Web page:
Joy, despair, and a moral


A modern retelling of an old fairy tale is also a compelling
 account of frontier life. SHEILA KUMAR

The original version of this
charming tale, by Eowyn Ivey,
 is titled Snegurochka and is in
 Russian. It is about an old couple
 who are visited by a fey creature
of snow, a little girl they begin to
 love like a daughter. Like all folktales
of yore, it begins from a place of grief,
 moves on to a place of sunlit joy,
 then falls back into the permanent
 abyss of despair. And, yes, there’s a moral.

Ivey sets her story in Alaska; her
old couple aren’t that old, merely
in their fifties but trapped in a
smothering cocoon of grief. Their
grief is so in the present that the
reader realises with a shock that
Jack and Mabel are locked in
mourning for a stillborn child.
It’s a shroud they have worn so
completely that it isn’t easy to
free themselves from its confines.
It is, in the author’s words, indeed
 a world of darkness and light and

The opening paragraphs catch the
reader by the throat; Mabel is idly
but intensely considering putting
an end to her misery by drowning.
 What’s more, she sets out to act on that ill-formed intent. If Mabel does not die, it is only
 because the ice on the river refuses to crack open and let the dark waters pull her down,
 rather than any second thoughts on her part.

However, personal salvation is around the corner: Faina, their snow child, a little girl
 who suddenly turns up on their doorstep, who comes with the fragrance of fresh snow,
mountain herbs and birch bough, who flinches from fire and sun, who revels in the bitter
 cold, the snow, the blizzard. Fairytale elements mesh seamlessly with the real world
 (Alaska in the late 1920s), as Mabel and Jack begin to live again, to love each other
 and Faina, and to become motivated to work the harsh land to their benefit.

The snow child is an adult fairy tale, of sorts. And it is the ‘of sorts’ part that Ivey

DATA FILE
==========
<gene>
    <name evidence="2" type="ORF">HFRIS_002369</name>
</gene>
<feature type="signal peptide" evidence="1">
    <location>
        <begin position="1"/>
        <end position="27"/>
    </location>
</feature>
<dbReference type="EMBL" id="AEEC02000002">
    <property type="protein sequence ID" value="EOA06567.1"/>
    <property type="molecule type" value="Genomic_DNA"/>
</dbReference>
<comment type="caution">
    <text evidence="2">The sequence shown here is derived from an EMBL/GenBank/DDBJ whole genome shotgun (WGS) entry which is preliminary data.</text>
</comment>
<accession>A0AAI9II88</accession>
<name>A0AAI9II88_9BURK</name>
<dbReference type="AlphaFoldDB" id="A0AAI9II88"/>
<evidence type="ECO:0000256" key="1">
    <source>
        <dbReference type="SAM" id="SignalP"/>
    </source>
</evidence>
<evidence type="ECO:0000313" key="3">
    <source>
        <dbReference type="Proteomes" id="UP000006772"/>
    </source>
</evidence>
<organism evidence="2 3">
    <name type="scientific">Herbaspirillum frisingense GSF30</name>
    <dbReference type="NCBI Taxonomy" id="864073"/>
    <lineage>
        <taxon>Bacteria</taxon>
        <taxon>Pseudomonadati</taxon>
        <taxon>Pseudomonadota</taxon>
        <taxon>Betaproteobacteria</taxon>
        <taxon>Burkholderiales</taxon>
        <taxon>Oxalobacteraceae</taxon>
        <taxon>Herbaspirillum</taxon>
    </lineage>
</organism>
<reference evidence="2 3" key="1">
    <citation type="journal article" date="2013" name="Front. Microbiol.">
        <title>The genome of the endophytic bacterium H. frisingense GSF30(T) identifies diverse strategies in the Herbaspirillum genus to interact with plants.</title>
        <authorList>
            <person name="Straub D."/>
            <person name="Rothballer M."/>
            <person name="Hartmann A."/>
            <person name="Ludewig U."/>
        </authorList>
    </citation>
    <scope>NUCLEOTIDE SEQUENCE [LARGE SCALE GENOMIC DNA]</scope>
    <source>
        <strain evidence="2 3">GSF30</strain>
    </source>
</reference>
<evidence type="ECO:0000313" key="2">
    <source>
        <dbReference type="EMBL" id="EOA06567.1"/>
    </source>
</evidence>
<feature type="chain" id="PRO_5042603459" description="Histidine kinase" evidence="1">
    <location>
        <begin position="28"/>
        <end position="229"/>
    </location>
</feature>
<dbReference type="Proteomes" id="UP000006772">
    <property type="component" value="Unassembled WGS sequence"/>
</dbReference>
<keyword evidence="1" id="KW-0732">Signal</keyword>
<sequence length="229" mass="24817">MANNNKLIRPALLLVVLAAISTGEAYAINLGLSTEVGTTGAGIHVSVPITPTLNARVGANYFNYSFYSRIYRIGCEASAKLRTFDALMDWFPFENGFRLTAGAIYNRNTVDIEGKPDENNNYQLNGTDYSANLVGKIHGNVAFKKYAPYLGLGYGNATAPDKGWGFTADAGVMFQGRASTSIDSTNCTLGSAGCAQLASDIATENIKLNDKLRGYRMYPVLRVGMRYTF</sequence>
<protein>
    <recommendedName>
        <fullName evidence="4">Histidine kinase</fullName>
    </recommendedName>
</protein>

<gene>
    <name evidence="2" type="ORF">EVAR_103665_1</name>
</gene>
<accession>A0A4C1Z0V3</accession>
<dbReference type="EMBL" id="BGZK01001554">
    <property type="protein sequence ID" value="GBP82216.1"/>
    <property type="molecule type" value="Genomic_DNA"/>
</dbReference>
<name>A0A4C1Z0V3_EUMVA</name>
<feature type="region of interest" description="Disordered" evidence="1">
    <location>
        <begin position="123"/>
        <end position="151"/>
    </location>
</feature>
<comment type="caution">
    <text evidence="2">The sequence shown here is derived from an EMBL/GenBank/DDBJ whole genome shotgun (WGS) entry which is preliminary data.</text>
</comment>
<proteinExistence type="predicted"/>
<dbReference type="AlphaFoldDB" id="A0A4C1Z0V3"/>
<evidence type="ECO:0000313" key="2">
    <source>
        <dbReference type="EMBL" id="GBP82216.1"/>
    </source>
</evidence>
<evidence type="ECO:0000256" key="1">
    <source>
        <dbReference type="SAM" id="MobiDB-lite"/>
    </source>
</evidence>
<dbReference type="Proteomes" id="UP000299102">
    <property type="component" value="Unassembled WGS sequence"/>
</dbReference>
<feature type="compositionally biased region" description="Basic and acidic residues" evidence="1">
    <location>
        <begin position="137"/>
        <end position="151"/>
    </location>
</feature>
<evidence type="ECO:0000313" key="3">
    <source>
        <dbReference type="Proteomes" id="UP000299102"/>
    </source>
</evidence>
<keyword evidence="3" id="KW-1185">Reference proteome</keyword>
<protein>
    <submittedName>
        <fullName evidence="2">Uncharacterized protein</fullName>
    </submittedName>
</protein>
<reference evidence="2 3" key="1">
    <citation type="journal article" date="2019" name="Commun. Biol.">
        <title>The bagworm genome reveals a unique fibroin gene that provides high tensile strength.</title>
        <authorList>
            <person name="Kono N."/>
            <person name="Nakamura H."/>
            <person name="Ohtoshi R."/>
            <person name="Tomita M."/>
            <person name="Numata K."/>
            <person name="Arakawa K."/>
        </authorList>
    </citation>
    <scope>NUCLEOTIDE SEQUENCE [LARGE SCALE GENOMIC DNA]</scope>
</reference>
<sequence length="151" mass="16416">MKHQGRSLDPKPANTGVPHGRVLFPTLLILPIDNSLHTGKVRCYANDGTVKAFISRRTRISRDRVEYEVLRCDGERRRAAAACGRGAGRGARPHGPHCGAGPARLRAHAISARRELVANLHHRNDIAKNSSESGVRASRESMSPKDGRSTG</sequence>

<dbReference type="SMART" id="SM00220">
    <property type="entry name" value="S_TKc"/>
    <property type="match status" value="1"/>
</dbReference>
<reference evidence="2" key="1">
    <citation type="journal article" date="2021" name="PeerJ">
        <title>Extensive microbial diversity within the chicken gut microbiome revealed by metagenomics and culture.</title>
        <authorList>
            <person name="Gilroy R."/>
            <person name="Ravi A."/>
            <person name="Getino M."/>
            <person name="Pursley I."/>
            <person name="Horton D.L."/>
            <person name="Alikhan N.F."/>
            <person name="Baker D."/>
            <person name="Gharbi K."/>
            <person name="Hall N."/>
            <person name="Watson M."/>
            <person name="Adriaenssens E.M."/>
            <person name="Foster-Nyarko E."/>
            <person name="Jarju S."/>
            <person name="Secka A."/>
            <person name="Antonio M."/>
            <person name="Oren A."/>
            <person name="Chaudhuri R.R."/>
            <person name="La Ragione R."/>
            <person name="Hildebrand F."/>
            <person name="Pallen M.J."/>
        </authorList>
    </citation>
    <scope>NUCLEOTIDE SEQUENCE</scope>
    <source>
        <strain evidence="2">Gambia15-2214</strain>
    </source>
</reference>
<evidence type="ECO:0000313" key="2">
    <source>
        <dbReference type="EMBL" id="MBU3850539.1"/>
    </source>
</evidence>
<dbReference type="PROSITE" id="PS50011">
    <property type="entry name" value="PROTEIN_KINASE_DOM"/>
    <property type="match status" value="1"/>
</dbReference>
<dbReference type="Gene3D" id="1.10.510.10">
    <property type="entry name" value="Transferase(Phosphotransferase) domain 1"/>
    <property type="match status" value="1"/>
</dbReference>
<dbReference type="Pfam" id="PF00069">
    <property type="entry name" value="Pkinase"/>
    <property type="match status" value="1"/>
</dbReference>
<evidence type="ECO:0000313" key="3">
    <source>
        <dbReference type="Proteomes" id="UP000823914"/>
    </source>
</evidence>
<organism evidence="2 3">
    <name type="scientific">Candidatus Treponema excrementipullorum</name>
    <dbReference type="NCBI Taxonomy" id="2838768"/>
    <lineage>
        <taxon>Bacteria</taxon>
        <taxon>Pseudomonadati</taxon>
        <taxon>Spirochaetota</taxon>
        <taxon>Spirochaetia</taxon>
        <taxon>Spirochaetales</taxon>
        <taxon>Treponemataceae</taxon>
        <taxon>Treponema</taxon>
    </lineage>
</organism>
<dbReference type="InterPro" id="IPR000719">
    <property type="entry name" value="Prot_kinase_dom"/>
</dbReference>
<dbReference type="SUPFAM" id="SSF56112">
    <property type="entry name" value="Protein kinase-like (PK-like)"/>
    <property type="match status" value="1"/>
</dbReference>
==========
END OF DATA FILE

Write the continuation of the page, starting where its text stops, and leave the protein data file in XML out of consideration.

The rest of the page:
fills with very adult emotions: despair and sadness, debilitating injury, a slow-developing
 love for the land, the summoning up of the sheer grit to live in these parts.

Setting a calibrated pace, Ivey fleshes out characters as well as situations — a set of
warm-hearted neighbours, Garrett (a boy whom Jack and Mabel warm to), otters in
the river, silver foxes glimpsed on the ridge, foods of delight as well as sustenance
— even as she maps out Mabel’s gradual return to life and all that it contains.

The author’s descriptive powers are clearly at the heart of the novel. The taming of
 the otherworldly child, Jack’s killing of a giant moose, Faina’s disturbing encounter
(shades of Leda and the Swan here) with a swan; Garrett’s trips across the country
 are masterfully crafted passages.

If the modern re-telling of an old fairytale fails to grip you, read The Snow Child
for its compelling and lyrical account of frontier life. There are descriptions of a
riverbed where white-blue ice had buckled and frozen into great swells and dips;
glacier-fed valleys cradled between white mountains; silent strands of willow and
spruce; the splotches of colour in a bleak landscape made by the cranberry,
raspberry, and strawberry shrubs; glimpses of fox, coyote, lynx and wolf…Alaska
emerges, for this writer at least, the true protagonist of the book.

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